Pastor David Landrith Says, "Yes!"
"A Simple Challenge—BIG Results!"
In Phoenix, Arizona, Frank S. Page, president of the SBC Executive Committee, issued a challenge to pastors and churches to consider increasing their Cooperative Program contributions by one percent of the church's undesignated receipts. "The effect of this simple challenge would be almost $100 million dollars more for missions and ministries across the SBC," Page said. It's a simple challenge with the potential for BIG results! Challenging churches to increase missions giving through the Cooperative Program is nothing new in SBC circles; but, for the messengers in the room on that day, this simple challenge was immediately seen as something good, something relevant, and most of all, something achievable!
"That's Our Video!"
No one in the room that day took more notice of Page's "1% Challenge for CP" than David Landrith, pastor of Long Hollow Baptist Church in Hendersonville, Tennessee. As the "1% Challenge for CP" video was being shown that morning, Pastor David leaned over to his wife, Jennifer, and said, "That's our video!" True enough, Pastor David's church had created a similar video several months earlier as a stewardship challenge to families and individuals in the church. This was Long Hollow's "Crazy Love" initiative to support the growth of their church, especially in the areas of evangelism and missions and the start of another worship venue north of town.
Long Hollow Baptist Church
Landrith is a native Tennessean. He had served in his home town of Cleveland prior to accepting the pastorate at Long Hollow in 1997. David remembers there were 350 in attendance his first Sunday at Long Hollow, a high attendance for the church at that time. Long Hollow currently runs more than 6,500 in worship attendance each Sunday in three venues north of Nashville, in Hendersonville, Gallatin, and White House. A fourth campus will start in Springfield, with a soft opening scheduled for this month and full implementation in January 2012.
From Local Church to SBC Annual Meeting
Roger S. Oldham, vice president for communications and convention relations with the Executive Committee, was in the Sunday morning worship service the day Pastor David launched the 2011 "Crazy Love" stewardship campaign. The following week, Oldham received permission to show Long Hollow's one percent video to Page and the EC staff, suggesting it could be edited and produced as a Cooperative Program challenge for SBC pastors and churches. Page agreed and Long Hollow's "1% Crazy Love" stewardship challenge was transformed into the "1% Challenge for CP." Since the SBC annual meeting in June, the "1% Challenge for CP" has been widely accepted across the Convention. Many of our cooperating state Baptist conventions are planning to use the "1% Challenge" video at their fall annual meetings as a challenge for pastors and churches in their respective states to increase their churches' CP contributions by an additional one percent in the coming year.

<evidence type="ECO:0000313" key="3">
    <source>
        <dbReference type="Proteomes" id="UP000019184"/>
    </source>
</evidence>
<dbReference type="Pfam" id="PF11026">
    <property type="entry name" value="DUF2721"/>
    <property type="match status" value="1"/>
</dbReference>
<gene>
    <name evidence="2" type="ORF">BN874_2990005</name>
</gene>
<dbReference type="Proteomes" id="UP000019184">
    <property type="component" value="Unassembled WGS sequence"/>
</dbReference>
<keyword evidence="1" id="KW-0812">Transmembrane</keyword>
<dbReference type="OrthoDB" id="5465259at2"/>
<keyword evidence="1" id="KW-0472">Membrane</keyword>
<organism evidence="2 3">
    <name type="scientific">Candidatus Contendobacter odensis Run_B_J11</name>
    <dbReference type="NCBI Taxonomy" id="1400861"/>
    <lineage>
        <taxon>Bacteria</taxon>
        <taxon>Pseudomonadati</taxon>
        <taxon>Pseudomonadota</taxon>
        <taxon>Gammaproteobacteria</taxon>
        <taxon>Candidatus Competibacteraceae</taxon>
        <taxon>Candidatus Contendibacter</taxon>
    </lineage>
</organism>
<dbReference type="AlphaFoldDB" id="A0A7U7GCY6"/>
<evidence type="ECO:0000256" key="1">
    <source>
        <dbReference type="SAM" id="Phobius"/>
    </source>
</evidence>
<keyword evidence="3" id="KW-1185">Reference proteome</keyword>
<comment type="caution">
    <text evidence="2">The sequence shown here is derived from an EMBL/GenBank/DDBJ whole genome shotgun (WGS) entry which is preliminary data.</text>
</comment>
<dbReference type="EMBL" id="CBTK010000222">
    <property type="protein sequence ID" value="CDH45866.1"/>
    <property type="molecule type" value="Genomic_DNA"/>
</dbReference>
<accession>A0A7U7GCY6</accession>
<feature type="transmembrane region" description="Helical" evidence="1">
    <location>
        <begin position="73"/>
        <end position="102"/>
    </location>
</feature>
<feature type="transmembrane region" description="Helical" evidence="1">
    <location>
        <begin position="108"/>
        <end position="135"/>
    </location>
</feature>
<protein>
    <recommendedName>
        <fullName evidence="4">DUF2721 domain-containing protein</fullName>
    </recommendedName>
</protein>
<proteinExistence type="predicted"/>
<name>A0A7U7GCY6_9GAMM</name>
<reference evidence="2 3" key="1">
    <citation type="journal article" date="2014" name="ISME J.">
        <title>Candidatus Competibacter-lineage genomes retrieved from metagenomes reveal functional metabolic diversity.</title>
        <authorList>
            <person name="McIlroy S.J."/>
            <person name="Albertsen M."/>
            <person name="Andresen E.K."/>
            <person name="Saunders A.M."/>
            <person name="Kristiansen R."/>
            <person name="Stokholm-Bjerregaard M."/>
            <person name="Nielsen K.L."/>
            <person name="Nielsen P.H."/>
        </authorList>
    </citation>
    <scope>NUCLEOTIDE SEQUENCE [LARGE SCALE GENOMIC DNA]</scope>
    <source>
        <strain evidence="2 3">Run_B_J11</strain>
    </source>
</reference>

"Will You Accept The 1% Challenge!"
Fast forward to a lunch meeting with Page and Pastor David in late August. The conversation was about the good things happening at Long Hollow and about the Cooperative Program. Page asked Landrith if he and Long Hollow would be willing to consider accepting the "1% Challenge for CP." After discussing this challenge with his church leadership, David said yes. As a matter of fact, Landrith said Long Hollow would increase their CP contributions by 1% this year and then do it again next year.
"We are a missions-minded church," Landrith said. Until 2005, Long Hollow's contributions through the Cooperative Program were at the ten percent level. At that time, feeling some disillusionment with the directions of their state convention and the SBC, they shifted their missions dollars to other projects, both within and without the SBC. Their support of the Cooperative Program fell to its current level of three percent."I'm encouraged with what I see happening across the SBC," Landrith said, "both in Tennessee and at the national level. I was encouraged when Randy Davis [executive director-treasurer of the Tennessee Baptist Convention] announced that my state was moving toward a 50-50 split in CP dollars.
"I am really encouraged to see a new focus on international missions and evangelism and church planting in North America. The GCR was a turning point of putting more dollars on the field and turning back to the CP and getting a new focus," he said. "I think the younger pastors really get this and they see this as an opportunity to find their place at the table. They are encouraged as I am with the renewed emphasis on missions and evangelism and church planting. This new focus is an entry point for some pastors and a coming back for others."
"What Would You Say to Younger Pastors?"
"I would tell them, now is the time to get back to the Cooperative Program. It is a proven method for getting the Gospel out and to fund missions. If we walk away from the Cooperative Program, a great amount of work will not get done. I would say there is a new mindset now that is encouraging. The old saying, 'We can do more together than we can do alone,' is really true. It is premature to walk out. We should come back to increasing our giving to CP. I would encourage every pastor to give 1% more to the Cooperative Program. Get back in the game."